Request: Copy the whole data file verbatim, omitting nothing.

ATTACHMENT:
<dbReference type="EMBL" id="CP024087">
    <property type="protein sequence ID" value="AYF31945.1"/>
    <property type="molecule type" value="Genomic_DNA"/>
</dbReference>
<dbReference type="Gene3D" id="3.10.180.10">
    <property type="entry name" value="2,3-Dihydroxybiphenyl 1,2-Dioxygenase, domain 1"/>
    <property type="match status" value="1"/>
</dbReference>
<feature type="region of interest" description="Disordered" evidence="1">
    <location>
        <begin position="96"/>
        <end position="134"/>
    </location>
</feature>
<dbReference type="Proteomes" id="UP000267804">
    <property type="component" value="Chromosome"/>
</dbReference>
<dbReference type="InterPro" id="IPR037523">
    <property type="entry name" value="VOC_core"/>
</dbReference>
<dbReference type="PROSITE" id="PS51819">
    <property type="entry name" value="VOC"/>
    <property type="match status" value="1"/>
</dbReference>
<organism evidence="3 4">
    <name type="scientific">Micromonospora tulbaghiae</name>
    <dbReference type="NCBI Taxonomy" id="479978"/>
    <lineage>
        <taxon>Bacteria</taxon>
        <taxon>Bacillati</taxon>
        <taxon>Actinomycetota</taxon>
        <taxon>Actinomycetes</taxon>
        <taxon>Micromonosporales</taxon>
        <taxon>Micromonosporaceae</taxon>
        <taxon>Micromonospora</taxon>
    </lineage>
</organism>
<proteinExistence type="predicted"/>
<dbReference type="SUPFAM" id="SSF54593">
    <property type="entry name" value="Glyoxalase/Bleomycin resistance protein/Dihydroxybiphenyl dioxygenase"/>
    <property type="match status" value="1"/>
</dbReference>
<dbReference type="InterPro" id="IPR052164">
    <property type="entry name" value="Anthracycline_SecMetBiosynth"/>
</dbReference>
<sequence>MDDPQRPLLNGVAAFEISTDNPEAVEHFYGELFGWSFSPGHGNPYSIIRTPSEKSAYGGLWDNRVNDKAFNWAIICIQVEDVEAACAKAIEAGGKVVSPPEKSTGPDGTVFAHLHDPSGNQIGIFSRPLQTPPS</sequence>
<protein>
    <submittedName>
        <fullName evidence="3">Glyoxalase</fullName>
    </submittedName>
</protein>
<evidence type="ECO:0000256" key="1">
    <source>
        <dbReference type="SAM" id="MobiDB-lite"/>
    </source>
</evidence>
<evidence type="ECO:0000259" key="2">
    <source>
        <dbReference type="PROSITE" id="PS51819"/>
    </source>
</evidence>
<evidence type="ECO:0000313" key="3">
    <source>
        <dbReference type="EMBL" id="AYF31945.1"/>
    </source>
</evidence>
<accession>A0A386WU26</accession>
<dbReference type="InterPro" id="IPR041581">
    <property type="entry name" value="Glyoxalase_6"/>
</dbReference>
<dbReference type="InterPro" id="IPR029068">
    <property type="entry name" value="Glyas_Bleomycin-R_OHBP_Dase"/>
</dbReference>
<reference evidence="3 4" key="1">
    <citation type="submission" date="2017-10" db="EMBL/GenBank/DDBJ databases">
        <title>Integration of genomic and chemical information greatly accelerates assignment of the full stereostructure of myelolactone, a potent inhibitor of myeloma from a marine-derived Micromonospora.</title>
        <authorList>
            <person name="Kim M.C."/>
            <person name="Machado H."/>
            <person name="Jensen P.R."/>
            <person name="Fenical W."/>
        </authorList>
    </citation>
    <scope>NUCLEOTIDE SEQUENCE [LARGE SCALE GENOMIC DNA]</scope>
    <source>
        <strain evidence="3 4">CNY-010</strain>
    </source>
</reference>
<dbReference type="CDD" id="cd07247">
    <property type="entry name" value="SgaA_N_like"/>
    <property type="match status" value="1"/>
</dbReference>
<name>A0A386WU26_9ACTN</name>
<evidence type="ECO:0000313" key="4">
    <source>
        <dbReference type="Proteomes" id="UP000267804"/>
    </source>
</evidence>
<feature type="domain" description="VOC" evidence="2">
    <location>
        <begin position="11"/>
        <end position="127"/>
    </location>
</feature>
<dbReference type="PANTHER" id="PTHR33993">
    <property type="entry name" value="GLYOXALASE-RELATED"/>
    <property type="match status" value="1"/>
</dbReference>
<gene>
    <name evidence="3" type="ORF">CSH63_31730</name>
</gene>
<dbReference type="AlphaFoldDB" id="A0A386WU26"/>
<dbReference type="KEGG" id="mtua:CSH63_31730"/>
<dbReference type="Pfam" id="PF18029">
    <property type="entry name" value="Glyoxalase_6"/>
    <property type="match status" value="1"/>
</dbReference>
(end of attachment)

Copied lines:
<dbReference type="EMBL" id="CP024087">
    <property type="protein sequence ID" value="AYF31945.1"/>
    <property type="molecule type" value="Genomic_DNA"/>
</dbReference>
<dbReference type="Gene3D" id="3.10.180.10">
    <property type="entry name" value="2,3-Dihydroxybiphenyl 1,2-Dioxygenase, domain 1"/>
    <property type="match status" value="1"/>
</dbReference>
<feature type="region of interest" description="Disordered" evidence="1">
    <location>
        <begin position="96"/>
        <end position="134"/>
    </location>
</feature>
<dbReference type="Proteomes" id="UP000267804">
    <property type="component" value="Chromosome"/>
</dbReference>
<dbReference type="InterPro" id="IPR037523">
    <property type="entry name" value="VOC_core"/>
</dbReference>
<dbReference type="PROSITE" id="PS51819">
    <property type="entry name" value="VOC"/>
    <property type="match status" value="1"/>
</dbReference>
<organism evidence="3 4">
    <name type="scientific">Micromonospora tulbaghiae</name>
    <dbReference type="NCBI Taxonomy" id="479978"/>
    <lineage>
        <taxon>Bacteria</taxon>
        <taxon>Bacillati</taxon>
        <taxon>Actinomycetota</taxon>
        <taxon>Actinomycetes</taxon>
        <taxon>Micromonosporales</taxon>
        <taxon>Micromonosporaceae</taxon>
        <taxon>Micromonospora</taxon>
    </lineage>
</organism>
<proteinExistence type="predicted"/>
<dbReference type="SUPFAM" id="SSF54593">
    <property type="entry name" value="Glyoxalase/Bleomycin resistance protein/Dihydroxybiphenyl dioxygenase"/>
    <property type="match status" value="1"/>
</dbReference>
<dbReference type="InterPro" id="IPR052164">
    <property type="entry name" value="Anthracycline_SecMetBiosynth"/>
</dbReference>
<sequence>MDDPQRPLLNGVAAFEISTDNPEAVEHFYGELFGWSFSPGHGNPYSIIRTPSEKSAYGGLWDNRVNDKAFNWAIICIQVEDVEAACAKAIEAGGKVVSPPEKSTGPDGTVFAHLHDPSGNQIGIFSRPLQTPPS</sequence>
<protein>
    <submittedName>
        <fullName evidence="3">Glyoxalase</fullName>
    </submittedName>
</protein>
<evidence type="ECO:0000256" key="1">
    <source>
        <dbReference type="SAM" id="MobiDB-lite"/>
    </source>
</evidence>
<evidence type="ECO:0000259" key="2">
    <source>
        <dbReference type="PROSITE" id="PS51819"/>
    </source>
</evidence>
<evidence type="ECO:0000313" key="3">
    <source>
        <dbReference type="EMBL" id="AYF31945.1"/>
    </source>
</evidence>
<accession>A0A386WU26</accession>
<dbReference type="InterPro" id="IPR041581">
    <property type="entry name" value="Glyoxalase_6"/>
</dbReference>
<dbReference type="InterPro" id="IPR029068">
    <property type="entry name" value="Glyas_Bleomycin-R_OHBP_Dase"/>
</dbReference>
<reference evidence="3 4" key="1">
    <citation type="submission" date="2017-10" db="EMBL/GenBank/DDBJ databases">
        <title>Integration of genomic and chemical information greatly accelerates assignment of the full stereostructure of myelolactone, a potent inhibitor of myeloma from a marine-derived Micromonospora.</title>
        <authorList>
            <person name="Kim M.C."/>
            <person name="Machado H."/>
            <person name="Jensen P.R."/>
            <person name="Fenical W."/>
        </authorList>
    </citation>
    <scope>NUCLEOTIDE SEQUENCE [LARGE SCALE GENOMIC DNA]</scope>
    <source>
        <strain evidence="3 4">CNY-010</strain>
    </source>
</reference>
<dbReference type="CDD" id="cd07247">
    <property type="entry name" value="SgaA_N_like"/>
    <property type="match status" value="1"/>
</dbReference>
<name>A0A386WU26_9ACTN</name>
<evidence type="ECO:0000313" key="4">
    <source>
        <dbReference type="Proteomes" id="UP000267804"/>
    </source>
</evidence>
<feature type="domain" description="VOC" evidence="2">
    <location>
        <begin position="11"/>
        <end position="127"/>
    </location>
</feature>
<dbReference type="PANTHER" id="PTHR33993">
    <property type="entry name" value="GLYOXALASE-RELATED"/>
    <property type="match status" value="1"/>
</dbReference>
<gene>
    <name evidence="3" type="ORF">CSH63_31730</name>
</gene>
<dbReference type="AlphaFoldDB" id="A0A386WU26"/>
<dbReference type="KEGG" id="mtua:CSH63_31730"/>
<dbReference type="Pfam" id="PF18029">
    <property type="entry name" value="Glyoxalase_6"/>
    <property type="match status" value="1"/>
</dbReference>